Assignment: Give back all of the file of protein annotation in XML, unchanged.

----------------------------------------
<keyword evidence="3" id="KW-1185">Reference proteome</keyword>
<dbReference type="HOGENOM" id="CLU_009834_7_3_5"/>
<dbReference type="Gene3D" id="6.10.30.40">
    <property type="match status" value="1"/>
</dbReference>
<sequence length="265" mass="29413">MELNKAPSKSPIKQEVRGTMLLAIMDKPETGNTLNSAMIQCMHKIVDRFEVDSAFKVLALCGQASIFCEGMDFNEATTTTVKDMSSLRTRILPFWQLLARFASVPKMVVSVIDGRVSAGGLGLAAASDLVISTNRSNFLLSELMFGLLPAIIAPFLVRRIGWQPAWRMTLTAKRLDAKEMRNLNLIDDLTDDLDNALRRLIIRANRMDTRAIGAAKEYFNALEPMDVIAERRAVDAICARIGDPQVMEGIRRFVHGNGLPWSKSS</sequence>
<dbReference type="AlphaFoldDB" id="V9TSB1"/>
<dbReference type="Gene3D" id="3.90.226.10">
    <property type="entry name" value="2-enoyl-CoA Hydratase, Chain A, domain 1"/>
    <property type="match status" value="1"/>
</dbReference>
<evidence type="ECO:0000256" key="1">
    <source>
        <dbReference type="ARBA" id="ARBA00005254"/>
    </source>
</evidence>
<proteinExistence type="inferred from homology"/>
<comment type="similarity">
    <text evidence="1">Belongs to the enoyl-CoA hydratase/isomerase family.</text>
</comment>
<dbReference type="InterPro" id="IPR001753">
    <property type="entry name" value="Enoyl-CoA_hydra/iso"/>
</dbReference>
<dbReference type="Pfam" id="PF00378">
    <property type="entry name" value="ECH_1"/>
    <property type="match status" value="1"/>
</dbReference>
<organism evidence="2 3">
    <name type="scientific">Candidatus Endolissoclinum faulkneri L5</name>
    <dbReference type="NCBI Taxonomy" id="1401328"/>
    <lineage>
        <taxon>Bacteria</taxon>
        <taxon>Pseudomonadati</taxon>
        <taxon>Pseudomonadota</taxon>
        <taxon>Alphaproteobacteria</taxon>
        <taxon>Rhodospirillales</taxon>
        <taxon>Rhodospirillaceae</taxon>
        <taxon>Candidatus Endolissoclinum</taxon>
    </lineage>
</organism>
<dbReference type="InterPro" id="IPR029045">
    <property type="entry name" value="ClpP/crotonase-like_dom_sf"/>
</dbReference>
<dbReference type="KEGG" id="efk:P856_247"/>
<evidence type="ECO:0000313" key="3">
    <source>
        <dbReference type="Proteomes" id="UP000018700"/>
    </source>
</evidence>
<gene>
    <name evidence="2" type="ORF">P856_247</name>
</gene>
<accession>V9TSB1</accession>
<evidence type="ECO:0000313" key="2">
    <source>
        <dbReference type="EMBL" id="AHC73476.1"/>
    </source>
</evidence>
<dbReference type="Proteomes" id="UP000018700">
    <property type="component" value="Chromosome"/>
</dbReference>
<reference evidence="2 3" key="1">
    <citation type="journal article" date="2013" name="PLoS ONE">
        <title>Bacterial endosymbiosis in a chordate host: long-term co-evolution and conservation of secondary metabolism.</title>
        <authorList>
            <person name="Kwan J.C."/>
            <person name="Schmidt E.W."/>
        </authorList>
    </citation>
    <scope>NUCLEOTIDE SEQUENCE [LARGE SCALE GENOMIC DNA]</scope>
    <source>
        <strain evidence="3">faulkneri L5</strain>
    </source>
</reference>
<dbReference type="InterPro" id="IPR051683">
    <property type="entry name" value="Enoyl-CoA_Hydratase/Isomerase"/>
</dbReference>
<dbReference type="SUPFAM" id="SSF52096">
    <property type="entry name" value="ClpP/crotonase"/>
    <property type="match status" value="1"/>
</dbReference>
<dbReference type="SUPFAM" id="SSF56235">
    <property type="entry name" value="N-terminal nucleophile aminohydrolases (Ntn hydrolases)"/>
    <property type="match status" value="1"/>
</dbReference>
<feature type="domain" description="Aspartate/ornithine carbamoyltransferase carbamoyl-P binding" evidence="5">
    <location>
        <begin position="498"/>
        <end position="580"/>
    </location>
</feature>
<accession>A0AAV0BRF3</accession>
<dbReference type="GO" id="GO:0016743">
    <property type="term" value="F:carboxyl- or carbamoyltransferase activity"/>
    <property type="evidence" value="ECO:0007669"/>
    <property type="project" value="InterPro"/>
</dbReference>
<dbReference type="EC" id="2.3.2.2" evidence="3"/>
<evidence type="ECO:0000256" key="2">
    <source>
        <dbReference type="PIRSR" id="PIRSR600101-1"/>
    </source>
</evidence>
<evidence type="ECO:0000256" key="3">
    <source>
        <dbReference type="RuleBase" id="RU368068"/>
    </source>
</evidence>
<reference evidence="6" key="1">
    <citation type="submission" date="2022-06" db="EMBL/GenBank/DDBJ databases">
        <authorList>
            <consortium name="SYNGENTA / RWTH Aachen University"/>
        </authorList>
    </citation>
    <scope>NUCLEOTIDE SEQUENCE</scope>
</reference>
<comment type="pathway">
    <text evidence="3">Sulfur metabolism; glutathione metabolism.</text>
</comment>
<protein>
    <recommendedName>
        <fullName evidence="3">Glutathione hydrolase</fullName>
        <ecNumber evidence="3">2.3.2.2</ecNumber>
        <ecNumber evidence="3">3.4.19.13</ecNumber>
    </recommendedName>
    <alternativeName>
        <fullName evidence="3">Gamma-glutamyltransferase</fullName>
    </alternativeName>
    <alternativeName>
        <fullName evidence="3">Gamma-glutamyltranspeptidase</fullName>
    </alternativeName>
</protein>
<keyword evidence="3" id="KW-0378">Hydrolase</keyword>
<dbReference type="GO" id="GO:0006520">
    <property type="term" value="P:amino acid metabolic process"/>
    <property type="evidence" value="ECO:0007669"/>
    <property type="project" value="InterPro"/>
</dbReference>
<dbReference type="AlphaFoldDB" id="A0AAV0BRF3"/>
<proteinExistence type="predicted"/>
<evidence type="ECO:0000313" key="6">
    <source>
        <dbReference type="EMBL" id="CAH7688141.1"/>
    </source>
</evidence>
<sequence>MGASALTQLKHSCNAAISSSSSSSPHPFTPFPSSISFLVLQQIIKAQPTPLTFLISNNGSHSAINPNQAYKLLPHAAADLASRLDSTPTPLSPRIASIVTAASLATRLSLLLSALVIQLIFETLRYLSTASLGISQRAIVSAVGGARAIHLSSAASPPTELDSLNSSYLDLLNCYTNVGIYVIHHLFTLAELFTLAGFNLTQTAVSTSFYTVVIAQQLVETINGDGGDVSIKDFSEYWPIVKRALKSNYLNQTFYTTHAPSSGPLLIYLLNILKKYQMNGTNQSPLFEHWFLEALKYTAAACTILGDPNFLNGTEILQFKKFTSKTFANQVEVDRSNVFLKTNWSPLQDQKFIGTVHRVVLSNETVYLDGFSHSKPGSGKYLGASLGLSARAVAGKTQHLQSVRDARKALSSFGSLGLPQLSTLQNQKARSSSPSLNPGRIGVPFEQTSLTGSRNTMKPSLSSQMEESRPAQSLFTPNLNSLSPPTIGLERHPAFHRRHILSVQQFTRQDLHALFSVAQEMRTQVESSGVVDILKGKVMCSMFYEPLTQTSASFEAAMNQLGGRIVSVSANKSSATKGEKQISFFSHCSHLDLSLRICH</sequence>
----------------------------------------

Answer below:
<keyword evidence="3" id="KW-1185">Reference proteome</keyword>
<dbReference type="HOGENOM" id="CLU_009834_7_3_5"/>
<dbReference type="Gene3D" id="6.10.30.40">
    <property type="match status" value="1"/>
</dbReference>
<sequence length="265" mass="29413">MELNKAPSKSPIKQEVRGTMLLAIMDKPETGNTLNSAMIQCMHKIVDRFEVDSAFKVLALCGQASIFCEGMDFNEATTTTVKDMSSLRTRILPFWQLLARFASVPKMVVSVIDGRVSAGGLGLAAASDLVISTNRSNFLLSELMFGLLPAIIAPFLVRRIGWQPAWRMTLTAKRLDAKEMRNLNLIDDLTDDLDNALRRLIIRANRMDTRAIGAAKEYFNALEPMDVIAERRAVDAICARIGDPQVMEGIRRFVHGNGLPWSKSS</sequence>
<dbReference type="AlphaFoldDB" id="V9TSB1"/>
<dbReference type="Gene3D" id="3.90.226.10">
    <property type="entry name" value="2-enoyl-CoA Hydratase, Chain A, domain 1"/>
    <property type="match status" value="1"/>
</dbReference>
<evidence type="ECO:0000256" key="1">
    <source>
        <dbReference type="ARBA" id="ARBA00005254"/>
    </source>
</evidence>
<proteinExistence type="inferred from homology"/>
<comment type="similarity">
    <text evidence="1">Belongs to the enoyl-CoA hydratase/isomerase family.</text>
</comment>
<dbReference type="InterPro" id="IPR001753">
    <property type="entry name" value="Enoyl-CoA_hydra/iso"/>
</dbReference>
<dbReference type="Pfam" id="PF00378">
    <property type="entry name" value="ECH_1"/>
    <property type="match status" value="1"/>
</dbReference>
<organism evidence="2 3">
    <name type="scientific">Candidatus Endolissoclinum faulkneri L5</name>
    <dbReference type="NCBI Taxonomy" id="1401328"/>
    <lineage>
        <taxon>Bacteria</taxon>
        <taxon>Pseudomonadati</taxon>
        <taxon>Pseudomonadota</taxon>
        <taxon>Alphaproteobacteria</taxon>
        <taxon>Rhodospirillales</taxon>
        <taxon>Rhodospirillaceae</taxon>
        <taxon>Candidatus Endolissoclinum</taxon>
    </lineage>
</organism>
<dbReference type="InterPro" id="IPR029045">
    <property type="entry name" value="ClpP/crotonase-like_dom_sf"/>
</dbReference>
<dbReference type="KEGG" id="efk:P856_247"/>
<evidence type="ECO:0000313" key="3">
    <source>
        <dbReference type="Proteomes" id="UP000018700"/>
    </source>
</evidence>
<gene>
    <name evidence="2" type="ORF">P856_247</name>
</gene>
<accession>V9TSB1</accession>
<evidence type="ECO:0000313" key="2">
    <source>
        <dbReference type="EMBL" id="AHC73476.1"/>
    </source>
</evidence>
<dbReference type="Proteomes" id="UP000018700">
    <property type="component" value="Chromosome"/>
</dbReference>
<reference evidence="2 3" key="1">
    <citation type="journal article" date="2013" name="PLoS ONE">
        <title>Bacterial endosymbiosis in a chordate host: long-term co-evolution and conservation of secondary metabolism.</title>
        <authorList>
            <person name="Kwan J.C."/>
            <person name="Schmidt E.W."/>
        </authorList>
    </citation>
    <scope>NUCLEOTIDE SEQUENCE [LARGE SCALE GENOMIC DNA]</scope>
    <source>
        <strain evidence="3">faulkneri L5</strain>
    </source>
</reference>
<dbReference type="InterPro" id="IPR051683">
    <property type="entry name" value="Enoyl-CoA_Hydratase/Isomerase"/>
</dbReference>
<dbReference type="SUPFAM" id="SSF52096">
    <property type="entry name" value="ClpP/crotonase"/>
    <property type="match status" value="1"/>
</dbReference>
<dbReference type="SUPFAM" id="SSF56235">
    <property type="entry name" value="N-terminal nucleophile aminohydrolases (Ntn hydrolases)"/>
    <property type="match status" value="1"/>
</dbReference>
<feature type="domain" description="Aspartate/ornithine carbamoyltransferase carbamoyl-P binding" evidence="5">
    <location>
        <begin position="498"/>
        <end position="580"/>
    </location>
</feature>
<accession>A0AAV0BRF3</accession>
<dbReference type="GO" id="GO:0016743">
    <property type="term" value="F:carboxyl- or carbamoyltransferase activity"/>
    <property type="evidence" value="ECO:0007669"/>
    <property type="project" value="InterPro"/>
</dbReference>
<dbReference type="EC" id="2.3.2.2" evidence="3"/>
<evidence type="ECO:0000256" key="2">
    <source>
        <dbReference type="PIRSR" id="PIRSR600101-1"/>
    </source>
</evidence>
<evidence type="ECO:0000256" key="3">
    <source>
        <dbReference type="RuleBase" id="RU368068"/>
    </source>
</evidence>
<reference evidence="6" key="1">
    <citation type="submission" date="2022-06" db="EMBL/GenBank/DDBJ databases">
        <authorList>
            <consortium name="SYNGENTA / RWTH Aachen University"/>
        </authorList>
    </citation>
    <scope>NUCLEOTIDE SEQUENCE</scope>
</reference>
<comment type="pathway">
    <text evidence="3">Sulfur metabolism; glutathione metabolism.</text>
</comment>
<protein>
    <recommendedName>
        <fullName evidence="3">Glutathione hydrolase</fullName>
        <ecNumber evidence="3">2.3.2.2</ecNumber>
        <ecNumber evidence="3">3.4.19.13</ecNumber>
    </recommendedName>
    <alternativeName>
        <fullName evidence="3">Gamma-glutamyltransferase</fullName>
    </alternativeName>
    <alternativeName>
        <fullName evidence="3">Gamma-glutamyltranspeptidase</fullName>
    </alternativeName>
</protein>
<keyword evidence="3" id="KW-0378">Hydrolase</keyword>
<dbReference type="GO" id="GO:0006520">
    <property type="term" value="P:amino acid metabolic process"/>
    <property type="evidence" value="ECO:0007669"/>
    <property type="project" value="InterPro"/>
</dbReference>
<dbReference type="AlphaFoldDB" id="A0AAV0BRF3"/>
<proteinExistence type="predicted"/>
<evidence type="ECO:0000313" key="6">
    <source>
        <dbReference type="EMBL" id="CAH7688141.1"/>
    </source>
</evidence>
<sequence>MGASALTQLKHSCNAAISSSSSSSPHPFTPFPSSISFLVLQQIIKAQPTPLTFLISNNGSHSAINPNQAYKLLPHAAADLASRLDSTPTPLSPRIASIVTAASLATRLSLLLSALVIQLIFETLRYLSTASLGISQRAIVSAVGGARAIHLSSAASPPTELDSLNSSYLDLLNCYTNVGIYVIHHLFTLAELFTLAGFNLTQTAVSTSFYTVVIAQQLVETINGDGGDVSIKDFSEYWPIVKRALKSNYLNQTFYTTHAPSSGPLLIYLLNILKKYQMNGTNQSPLFEHWFLEALKYTAAACTILGDPNFLNGTEILQFKKFTSKTFANQVEVDRSNVFLKTNWSPLQDQKFIGTVHRVVLSNETVYLDGFSHSKPGSGKYLGASLGLSARAVAGKTQHLQSVRDARKALSSFGSLGLPQLSTLQNQKARSSSPSLNPGRIGVPFEQTSLTGSRNTMKPSLSSQMEESRPAQSLFTPNLNSLSPPTIGLERHPAFHRRHILSVQQFTRQDLHALFSVAQEMRTQVESSGVVDILKGKVMCSMFYEPLTQTSASFEAAMNQLGGRIVSVSANKSSATKGEKQISFFSHCSHLDLSLRICH</sequence>